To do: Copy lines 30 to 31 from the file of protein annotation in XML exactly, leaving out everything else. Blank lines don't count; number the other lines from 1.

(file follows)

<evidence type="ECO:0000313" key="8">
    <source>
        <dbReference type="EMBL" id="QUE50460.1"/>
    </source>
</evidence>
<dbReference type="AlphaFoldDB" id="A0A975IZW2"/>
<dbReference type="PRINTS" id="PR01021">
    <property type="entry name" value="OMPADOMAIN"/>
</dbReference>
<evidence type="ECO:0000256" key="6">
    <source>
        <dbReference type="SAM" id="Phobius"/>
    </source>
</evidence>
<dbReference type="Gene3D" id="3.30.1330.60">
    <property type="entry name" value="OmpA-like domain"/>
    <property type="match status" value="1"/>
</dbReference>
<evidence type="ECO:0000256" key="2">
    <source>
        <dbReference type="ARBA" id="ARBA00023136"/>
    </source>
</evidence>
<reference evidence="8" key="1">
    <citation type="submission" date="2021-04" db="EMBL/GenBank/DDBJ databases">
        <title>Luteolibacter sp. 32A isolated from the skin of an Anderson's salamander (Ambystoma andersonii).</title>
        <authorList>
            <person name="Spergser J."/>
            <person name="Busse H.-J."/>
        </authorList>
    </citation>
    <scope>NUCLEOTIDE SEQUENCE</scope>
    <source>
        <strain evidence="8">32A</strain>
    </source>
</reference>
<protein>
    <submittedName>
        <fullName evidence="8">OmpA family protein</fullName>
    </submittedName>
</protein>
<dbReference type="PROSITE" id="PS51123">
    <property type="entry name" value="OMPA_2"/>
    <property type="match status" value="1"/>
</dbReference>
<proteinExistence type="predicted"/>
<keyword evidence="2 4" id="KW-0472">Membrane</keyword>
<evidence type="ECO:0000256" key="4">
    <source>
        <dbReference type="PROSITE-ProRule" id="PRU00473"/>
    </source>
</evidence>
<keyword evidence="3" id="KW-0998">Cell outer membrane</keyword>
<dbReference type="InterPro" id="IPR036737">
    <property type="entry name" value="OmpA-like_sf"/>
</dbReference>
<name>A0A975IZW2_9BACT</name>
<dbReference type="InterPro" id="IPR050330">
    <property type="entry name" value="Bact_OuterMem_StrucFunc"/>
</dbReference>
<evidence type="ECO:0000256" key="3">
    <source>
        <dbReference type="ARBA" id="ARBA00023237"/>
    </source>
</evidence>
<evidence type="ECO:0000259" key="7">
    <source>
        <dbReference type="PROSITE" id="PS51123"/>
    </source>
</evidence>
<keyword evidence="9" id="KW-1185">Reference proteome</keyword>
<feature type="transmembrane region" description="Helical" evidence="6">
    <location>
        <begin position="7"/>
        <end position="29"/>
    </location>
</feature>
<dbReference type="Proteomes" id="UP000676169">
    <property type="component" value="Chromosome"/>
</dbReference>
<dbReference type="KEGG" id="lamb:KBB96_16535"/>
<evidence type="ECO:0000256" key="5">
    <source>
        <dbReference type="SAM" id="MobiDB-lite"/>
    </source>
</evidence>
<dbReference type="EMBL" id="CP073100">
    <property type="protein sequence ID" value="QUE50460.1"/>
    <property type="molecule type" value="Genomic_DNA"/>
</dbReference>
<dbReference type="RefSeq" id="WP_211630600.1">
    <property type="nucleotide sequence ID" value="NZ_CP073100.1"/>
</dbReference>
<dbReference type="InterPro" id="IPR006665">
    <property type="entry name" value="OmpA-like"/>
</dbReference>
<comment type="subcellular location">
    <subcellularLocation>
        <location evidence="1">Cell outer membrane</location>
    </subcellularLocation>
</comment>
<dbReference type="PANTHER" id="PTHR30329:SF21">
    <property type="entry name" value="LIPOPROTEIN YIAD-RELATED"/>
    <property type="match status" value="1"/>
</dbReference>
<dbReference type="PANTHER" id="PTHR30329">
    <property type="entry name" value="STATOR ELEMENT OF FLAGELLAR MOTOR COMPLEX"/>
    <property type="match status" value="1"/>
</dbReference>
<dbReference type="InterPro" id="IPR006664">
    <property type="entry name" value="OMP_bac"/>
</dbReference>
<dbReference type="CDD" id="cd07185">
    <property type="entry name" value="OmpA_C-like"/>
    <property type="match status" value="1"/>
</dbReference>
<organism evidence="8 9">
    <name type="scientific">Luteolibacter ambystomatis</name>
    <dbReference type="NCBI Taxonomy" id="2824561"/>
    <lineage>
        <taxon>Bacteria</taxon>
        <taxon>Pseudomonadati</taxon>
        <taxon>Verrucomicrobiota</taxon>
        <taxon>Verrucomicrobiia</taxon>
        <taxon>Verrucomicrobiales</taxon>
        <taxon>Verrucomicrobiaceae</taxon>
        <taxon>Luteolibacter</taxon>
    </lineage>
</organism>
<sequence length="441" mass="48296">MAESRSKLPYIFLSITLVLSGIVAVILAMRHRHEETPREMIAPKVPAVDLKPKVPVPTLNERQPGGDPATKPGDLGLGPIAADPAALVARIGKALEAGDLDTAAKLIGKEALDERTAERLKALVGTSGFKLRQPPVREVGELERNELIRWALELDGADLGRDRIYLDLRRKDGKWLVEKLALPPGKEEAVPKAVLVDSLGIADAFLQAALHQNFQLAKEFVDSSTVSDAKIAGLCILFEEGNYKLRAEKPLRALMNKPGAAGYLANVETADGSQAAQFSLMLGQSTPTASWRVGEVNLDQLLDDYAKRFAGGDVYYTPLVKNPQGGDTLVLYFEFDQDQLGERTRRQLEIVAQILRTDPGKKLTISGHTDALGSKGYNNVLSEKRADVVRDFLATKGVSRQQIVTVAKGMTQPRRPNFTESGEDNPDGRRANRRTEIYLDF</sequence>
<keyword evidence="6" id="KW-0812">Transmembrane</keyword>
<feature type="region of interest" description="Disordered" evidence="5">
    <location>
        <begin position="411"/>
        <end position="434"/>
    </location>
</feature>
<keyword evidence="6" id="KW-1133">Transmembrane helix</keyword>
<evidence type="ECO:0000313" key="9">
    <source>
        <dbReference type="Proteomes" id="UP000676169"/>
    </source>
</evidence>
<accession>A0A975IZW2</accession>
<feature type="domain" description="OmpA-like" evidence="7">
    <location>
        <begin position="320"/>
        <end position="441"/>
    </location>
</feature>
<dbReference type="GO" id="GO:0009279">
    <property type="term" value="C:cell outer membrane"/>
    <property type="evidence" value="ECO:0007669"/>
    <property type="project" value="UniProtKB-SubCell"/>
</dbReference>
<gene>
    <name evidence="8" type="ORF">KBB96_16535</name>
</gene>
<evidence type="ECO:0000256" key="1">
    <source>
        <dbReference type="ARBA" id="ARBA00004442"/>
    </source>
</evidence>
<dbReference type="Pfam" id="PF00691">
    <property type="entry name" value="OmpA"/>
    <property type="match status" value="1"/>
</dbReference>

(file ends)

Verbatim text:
        </authorList>
    </citation>